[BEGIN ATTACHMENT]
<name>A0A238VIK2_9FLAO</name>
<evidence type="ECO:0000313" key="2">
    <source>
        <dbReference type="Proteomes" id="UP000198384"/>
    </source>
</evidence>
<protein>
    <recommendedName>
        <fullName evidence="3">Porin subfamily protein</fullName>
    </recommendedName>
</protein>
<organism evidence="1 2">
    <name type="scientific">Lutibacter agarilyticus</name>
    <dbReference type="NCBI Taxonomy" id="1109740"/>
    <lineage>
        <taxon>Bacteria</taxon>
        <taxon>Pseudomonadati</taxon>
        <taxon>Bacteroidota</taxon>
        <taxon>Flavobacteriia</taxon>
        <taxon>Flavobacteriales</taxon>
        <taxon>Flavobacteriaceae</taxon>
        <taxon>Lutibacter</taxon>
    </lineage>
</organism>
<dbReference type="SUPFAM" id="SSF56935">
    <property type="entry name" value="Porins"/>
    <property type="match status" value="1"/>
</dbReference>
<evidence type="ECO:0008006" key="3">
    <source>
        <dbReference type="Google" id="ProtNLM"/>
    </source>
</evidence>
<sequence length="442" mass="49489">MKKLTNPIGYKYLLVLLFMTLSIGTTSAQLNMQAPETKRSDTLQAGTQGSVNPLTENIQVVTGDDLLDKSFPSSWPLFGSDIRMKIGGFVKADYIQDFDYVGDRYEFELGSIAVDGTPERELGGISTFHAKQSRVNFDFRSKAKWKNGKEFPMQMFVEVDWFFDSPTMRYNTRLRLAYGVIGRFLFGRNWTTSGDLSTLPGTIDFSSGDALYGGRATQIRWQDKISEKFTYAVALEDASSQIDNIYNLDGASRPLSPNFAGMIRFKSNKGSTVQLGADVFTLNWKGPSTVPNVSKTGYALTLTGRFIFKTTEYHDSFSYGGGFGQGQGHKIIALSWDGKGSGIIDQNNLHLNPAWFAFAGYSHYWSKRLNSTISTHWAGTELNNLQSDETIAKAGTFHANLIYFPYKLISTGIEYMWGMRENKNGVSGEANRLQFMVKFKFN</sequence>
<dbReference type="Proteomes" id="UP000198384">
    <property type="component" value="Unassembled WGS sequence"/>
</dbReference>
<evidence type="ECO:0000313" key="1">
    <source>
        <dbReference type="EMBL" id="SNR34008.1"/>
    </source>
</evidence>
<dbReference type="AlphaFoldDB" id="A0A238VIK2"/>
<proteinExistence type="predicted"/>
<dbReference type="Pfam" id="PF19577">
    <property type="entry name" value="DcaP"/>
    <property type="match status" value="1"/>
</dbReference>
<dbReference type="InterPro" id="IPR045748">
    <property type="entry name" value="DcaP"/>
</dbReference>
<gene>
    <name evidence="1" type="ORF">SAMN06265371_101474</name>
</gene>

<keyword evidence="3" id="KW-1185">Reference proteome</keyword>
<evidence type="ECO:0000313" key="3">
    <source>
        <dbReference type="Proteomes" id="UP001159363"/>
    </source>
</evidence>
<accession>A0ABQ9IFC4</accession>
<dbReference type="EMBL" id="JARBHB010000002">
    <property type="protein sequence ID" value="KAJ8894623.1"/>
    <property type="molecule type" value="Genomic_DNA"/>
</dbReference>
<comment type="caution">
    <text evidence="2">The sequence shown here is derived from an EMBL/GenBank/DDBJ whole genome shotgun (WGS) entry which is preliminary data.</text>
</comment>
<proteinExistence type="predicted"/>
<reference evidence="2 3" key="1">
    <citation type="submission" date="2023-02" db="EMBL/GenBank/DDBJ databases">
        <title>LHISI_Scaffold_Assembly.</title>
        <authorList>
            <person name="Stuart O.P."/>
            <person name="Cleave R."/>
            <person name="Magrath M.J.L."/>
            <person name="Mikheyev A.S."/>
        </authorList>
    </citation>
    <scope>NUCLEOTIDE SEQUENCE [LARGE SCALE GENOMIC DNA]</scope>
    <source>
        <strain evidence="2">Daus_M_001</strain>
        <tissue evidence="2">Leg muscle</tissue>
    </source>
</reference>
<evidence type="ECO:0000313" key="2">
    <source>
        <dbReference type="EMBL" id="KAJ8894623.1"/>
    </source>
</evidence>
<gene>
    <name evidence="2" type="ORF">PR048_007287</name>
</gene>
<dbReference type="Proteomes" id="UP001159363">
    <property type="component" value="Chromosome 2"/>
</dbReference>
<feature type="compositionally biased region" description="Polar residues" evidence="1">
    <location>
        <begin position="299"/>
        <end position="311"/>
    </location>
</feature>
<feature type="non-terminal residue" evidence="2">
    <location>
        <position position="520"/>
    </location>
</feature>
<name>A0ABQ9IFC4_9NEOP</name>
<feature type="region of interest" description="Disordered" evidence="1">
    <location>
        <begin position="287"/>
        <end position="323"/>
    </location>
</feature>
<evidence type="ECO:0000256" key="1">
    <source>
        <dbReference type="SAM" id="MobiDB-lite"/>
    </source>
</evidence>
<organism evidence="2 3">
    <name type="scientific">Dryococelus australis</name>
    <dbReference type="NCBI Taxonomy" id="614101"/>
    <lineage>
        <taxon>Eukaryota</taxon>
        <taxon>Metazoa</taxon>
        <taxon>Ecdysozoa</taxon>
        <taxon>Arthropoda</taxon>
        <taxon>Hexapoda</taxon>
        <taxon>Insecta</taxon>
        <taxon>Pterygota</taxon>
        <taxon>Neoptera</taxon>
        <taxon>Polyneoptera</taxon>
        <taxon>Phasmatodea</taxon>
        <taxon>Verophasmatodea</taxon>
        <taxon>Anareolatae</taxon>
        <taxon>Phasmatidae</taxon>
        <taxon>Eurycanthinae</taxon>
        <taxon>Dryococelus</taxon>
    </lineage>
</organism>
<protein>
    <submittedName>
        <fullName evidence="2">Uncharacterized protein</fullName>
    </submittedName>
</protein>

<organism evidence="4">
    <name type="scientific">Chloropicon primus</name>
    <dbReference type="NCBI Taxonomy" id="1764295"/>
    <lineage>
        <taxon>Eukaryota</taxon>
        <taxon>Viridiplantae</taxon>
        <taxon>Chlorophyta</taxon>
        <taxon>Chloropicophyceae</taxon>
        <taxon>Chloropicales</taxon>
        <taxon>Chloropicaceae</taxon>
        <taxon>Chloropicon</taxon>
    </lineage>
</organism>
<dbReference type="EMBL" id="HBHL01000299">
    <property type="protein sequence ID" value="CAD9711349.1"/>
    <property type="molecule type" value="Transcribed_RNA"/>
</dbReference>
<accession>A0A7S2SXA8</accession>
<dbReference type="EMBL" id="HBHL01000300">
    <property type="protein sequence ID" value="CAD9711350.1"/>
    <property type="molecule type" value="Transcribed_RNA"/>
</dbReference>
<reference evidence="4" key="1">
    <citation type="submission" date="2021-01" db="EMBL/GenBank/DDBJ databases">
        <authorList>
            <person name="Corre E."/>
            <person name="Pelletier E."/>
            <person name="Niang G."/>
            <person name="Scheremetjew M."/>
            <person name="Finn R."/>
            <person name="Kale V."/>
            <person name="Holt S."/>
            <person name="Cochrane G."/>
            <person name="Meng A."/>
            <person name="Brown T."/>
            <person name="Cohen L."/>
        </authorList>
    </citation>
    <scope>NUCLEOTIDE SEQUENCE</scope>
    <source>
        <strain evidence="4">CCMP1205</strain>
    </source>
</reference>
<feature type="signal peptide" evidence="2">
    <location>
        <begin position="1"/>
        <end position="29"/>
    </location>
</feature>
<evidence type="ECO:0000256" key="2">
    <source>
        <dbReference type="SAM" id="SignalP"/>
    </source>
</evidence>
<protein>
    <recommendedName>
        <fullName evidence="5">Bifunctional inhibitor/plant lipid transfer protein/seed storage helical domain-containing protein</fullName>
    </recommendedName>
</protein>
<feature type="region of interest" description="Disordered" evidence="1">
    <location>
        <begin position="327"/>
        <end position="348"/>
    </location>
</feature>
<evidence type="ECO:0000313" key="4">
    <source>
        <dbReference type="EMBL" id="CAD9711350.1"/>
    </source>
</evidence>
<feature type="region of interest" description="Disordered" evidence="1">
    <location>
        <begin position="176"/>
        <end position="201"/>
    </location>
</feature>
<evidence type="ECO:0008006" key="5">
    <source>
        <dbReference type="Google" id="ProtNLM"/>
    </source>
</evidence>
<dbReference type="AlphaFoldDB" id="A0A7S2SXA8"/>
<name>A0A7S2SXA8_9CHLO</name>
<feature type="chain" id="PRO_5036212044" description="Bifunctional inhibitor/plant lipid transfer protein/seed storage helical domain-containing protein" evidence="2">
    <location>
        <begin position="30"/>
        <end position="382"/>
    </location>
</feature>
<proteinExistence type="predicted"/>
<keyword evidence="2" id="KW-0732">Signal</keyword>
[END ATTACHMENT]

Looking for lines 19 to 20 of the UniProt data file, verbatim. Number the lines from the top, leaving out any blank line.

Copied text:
        <taxon>Flavobacteriia</taxon>
        <taxon>Flavobacteriales</taxon>